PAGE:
On Bitches

6 09 2008

Bitch. I hate that shit. The word, that is. I don’t like the way it sounds, and I don’t like the prevalence with which it’s tossed around. I respect those feminists who choose to reclaim it and employ it as a self-referential title, eschewing the idea that women must be polite and quiet, but it still doesn’t sit well with me. That, however, is the only use I’ve encountered that I’m comfortable with, and I’d like to take a minute to explain why. Let me be clear though, in explaining all of my issues with the word and why I don’t use it, I’m problematizing and taking issue with its use as a derogatory or dismissive word, not as a reclaimatory label of power and a fuck-you-for-telling-me-how-to-behave attitude. But first, let’s talk about solidarity.

On Solidarity

Solidarity, sisterhood, and togetherness have contentious histories within feminism(s). Too often, calls for solidarity have been used to silence and oppress women of color, poor women, differently abled women, immigrant women, and the list goes on. The body conceptualized by 2nd wave calls for sisterhood was a very particular body, and it was a body that DID NOT represent countless women in the United States or around the world. With good reason, many women have rejected those cries for sisterhood. We are not all the same, we don’t fight the same struggles, and the issues that matter to some of us are deemed irrelevant or overlooked by others. The silencing nature of sisterhood is, in my mind, one of the greatest missteps and problems within feminist circles and movements.

In just this past year, Senator Clinton’s candidacy and the ensuing sexism thrown in her face (and the faces of all women) was the catalyst for a rallying cries of “sisterhood!” and “solidarity!” that made many feminists (particularly younger feminists, and feminists of color) stiffen their backs and put up their guards. Too often, calls for solidarity and sisterhood sound like being asked to set aside your “personal” concerns for the sake of ALL women, as though racism, and classism, and independent political convictions weren’t ‘women’s issues.’

This is not the kind of solidarity or sisterhood I’m talking about. I’m not asking us, feminists, to stop holding one another accountable, to stop calling each other on our shit, or to stop defining our feminisms, our identities, or our communities as we see fit and as serves our needs. As I see it, that IS feminism. I expect to be challenged, held accountable to my community, and forced to confront my failings and blindnesses by other feminists. This is, I believe, one of the greatest strengths of our movement(s), in that we can believe in the capacity for each other to grow and do better. I understand critique as an act of love. The solidarity I am interested in has nothing to do with putting aside personal convictions or facets of our identities.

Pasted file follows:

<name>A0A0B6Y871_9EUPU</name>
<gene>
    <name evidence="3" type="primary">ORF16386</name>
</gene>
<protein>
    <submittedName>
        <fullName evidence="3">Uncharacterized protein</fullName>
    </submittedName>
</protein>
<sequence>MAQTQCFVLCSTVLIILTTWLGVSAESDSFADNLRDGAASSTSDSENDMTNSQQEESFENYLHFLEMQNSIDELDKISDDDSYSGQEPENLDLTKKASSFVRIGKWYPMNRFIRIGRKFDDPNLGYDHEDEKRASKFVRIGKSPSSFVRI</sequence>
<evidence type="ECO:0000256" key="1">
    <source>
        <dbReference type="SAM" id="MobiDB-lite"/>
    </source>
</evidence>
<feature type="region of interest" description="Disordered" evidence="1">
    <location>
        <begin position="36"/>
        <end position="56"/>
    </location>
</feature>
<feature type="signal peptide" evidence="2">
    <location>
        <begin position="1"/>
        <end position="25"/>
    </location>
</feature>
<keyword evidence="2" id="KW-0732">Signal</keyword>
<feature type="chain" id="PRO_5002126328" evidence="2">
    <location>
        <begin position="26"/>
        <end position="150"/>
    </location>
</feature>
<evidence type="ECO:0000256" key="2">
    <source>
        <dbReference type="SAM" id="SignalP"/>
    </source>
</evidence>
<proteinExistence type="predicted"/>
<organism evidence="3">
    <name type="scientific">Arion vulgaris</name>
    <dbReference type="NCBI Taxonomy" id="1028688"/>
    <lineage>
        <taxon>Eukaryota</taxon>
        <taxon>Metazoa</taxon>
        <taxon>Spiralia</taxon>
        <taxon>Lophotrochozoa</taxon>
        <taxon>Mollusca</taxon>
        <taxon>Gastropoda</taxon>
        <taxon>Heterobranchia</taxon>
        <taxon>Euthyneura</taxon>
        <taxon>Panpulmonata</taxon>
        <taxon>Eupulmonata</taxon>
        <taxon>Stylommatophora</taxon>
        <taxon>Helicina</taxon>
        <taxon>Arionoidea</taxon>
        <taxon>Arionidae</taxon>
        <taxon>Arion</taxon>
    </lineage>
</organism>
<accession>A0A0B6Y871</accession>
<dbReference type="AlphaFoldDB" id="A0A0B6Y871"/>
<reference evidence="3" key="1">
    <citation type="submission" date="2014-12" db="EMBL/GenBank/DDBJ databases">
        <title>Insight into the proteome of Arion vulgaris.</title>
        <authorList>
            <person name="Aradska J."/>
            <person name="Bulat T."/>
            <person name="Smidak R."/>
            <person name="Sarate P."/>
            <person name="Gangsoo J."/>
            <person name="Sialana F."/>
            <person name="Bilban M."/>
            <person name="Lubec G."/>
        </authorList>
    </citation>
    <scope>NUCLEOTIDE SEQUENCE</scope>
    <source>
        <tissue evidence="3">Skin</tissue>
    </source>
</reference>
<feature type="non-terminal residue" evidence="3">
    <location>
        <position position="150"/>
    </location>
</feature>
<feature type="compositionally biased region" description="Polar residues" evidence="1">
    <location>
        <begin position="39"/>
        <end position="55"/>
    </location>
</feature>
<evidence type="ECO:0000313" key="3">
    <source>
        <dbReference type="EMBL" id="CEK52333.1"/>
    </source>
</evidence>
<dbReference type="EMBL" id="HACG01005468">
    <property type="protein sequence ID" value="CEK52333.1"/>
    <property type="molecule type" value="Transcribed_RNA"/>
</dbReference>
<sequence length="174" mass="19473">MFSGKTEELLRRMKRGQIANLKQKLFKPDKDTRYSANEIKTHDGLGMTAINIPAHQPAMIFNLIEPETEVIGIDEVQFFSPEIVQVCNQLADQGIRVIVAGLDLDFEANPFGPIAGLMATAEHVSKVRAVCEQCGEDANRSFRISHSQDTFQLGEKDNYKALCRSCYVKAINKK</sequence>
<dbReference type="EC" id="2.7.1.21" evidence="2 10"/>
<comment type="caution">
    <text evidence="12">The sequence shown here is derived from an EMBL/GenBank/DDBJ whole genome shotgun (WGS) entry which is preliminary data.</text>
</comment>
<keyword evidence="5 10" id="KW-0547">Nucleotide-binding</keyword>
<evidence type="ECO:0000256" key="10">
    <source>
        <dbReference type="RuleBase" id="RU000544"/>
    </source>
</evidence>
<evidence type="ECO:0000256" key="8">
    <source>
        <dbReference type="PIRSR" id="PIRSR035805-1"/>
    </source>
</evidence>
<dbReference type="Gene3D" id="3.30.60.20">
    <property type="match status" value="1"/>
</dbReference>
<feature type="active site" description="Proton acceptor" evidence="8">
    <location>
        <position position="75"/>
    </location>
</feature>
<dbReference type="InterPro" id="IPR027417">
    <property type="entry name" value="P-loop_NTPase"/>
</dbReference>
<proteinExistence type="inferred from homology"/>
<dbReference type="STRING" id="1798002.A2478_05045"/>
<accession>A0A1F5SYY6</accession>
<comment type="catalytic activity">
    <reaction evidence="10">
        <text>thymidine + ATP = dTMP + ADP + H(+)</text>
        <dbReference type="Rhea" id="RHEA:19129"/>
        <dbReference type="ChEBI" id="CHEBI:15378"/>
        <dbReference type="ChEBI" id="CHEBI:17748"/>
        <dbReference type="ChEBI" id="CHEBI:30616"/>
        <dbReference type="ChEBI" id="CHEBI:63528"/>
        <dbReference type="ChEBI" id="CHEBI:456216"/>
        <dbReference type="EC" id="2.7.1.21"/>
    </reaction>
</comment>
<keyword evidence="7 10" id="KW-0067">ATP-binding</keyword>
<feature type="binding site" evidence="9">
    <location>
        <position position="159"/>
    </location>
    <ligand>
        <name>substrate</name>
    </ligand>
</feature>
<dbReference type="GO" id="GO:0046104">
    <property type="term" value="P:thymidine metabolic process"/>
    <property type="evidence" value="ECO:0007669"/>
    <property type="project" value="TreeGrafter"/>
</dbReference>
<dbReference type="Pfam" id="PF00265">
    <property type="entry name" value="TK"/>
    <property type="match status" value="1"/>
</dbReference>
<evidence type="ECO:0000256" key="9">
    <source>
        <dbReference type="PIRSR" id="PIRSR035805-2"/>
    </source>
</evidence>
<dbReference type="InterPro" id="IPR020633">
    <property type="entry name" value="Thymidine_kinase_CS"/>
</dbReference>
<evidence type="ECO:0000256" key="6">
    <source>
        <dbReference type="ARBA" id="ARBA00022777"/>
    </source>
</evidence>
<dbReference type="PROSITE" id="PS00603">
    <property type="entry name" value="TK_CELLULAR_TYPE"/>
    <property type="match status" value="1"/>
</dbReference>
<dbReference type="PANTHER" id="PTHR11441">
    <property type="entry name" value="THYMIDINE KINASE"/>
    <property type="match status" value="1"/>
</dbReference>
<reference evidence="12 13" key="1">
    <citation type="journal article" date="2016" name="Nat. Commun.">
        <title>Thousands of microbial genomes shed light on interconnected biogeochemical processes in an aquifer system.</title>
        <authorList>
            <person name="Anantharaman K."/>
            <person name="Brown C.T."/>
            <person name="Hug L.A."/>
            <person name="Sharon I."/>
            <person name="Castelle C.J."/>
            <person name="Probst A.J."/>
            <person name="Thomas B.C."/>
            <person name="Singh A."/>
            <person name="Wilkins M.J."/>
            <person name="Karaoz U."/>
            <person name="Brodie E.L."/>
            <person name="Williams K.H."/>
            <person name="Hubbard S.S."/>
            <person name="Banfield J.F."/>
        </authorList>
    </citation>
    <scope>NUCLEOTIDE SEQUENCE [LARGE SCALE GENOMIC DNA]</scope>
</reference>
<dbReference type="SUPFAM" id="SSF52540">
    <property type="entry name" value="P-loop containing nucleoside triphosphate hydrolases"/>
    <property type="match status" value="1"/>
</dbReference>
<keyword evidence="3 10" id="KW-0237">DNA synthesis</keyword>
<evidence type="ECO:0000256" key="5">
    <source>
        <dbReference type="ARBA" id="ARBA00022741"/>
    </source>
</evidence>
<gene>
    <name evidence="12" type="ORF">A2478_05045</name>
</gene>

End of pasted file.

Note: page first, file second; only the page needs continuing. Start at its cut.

Rather, I am concerned with the ways in which even we, as feminists, perpetuate and collaborate with patriarchy. I’m concerned with girl-hating and catty fighting. I’m concerned with the rampant use of “bitch” (and not with its reclaimed meaning) amongst feminists (I hear it far more often from female-bodied feminists than anyone else, but its use is not thus restricted), and how it tears us down as opposed to building us up.

On Bitches

Personally, I’ve pretty much banished “bitch” from my speech because, as far as I see it, it does far more harm to me and to the women I love, than it serves a purpose in my vernacular. “Bitch” is, almost always, a term of derision and dismissal. Even when used seemingly innocuously, to refer to inanimate objects, it is, nonetheless, marking an object as feminine. It seems pretty clear to me that any language which serves to strengthen the associations between women, femininity, or femaleness and objects is dehumanizing and counter to feminist goals.

I also was recently made aware of the profoundly racist connotations of the word. Somehow, presumably on account of my whiteness, I’d never realized or wondered about the roots of the word and how it came to refer to women. I’m going to explain this history in a moment, but if you are familiar with the racist resonances of the word and aren’t interested in another reminder of the US’ awful racist history, please feel free to skip down below the italicized text.

“Bitch” came to refer to women during slavery, as a term that white slaveholders would use to describe black women, because their primary purpose was to have babies – like female dogs. This dehumanization, this equating of black women with baby-making machines, and thus profit-generating machines (because children born to women who were held as slaves were automatically the property of the slaveowner), was also fundamental to the systematic rape and exploitation of black women at the hands of white men. They weren’t people, they were like dogs or an object, a tool, a machine, to be utilized, victimized, abused, and used as the ‘owner’ saw fit. That’s how “bitch” came to refer to women, as a linguistic tool to perpetuate slavery, oppression, dehumanization, abuse, rape, humiliation, and all-in-all really f*ed up shittiness.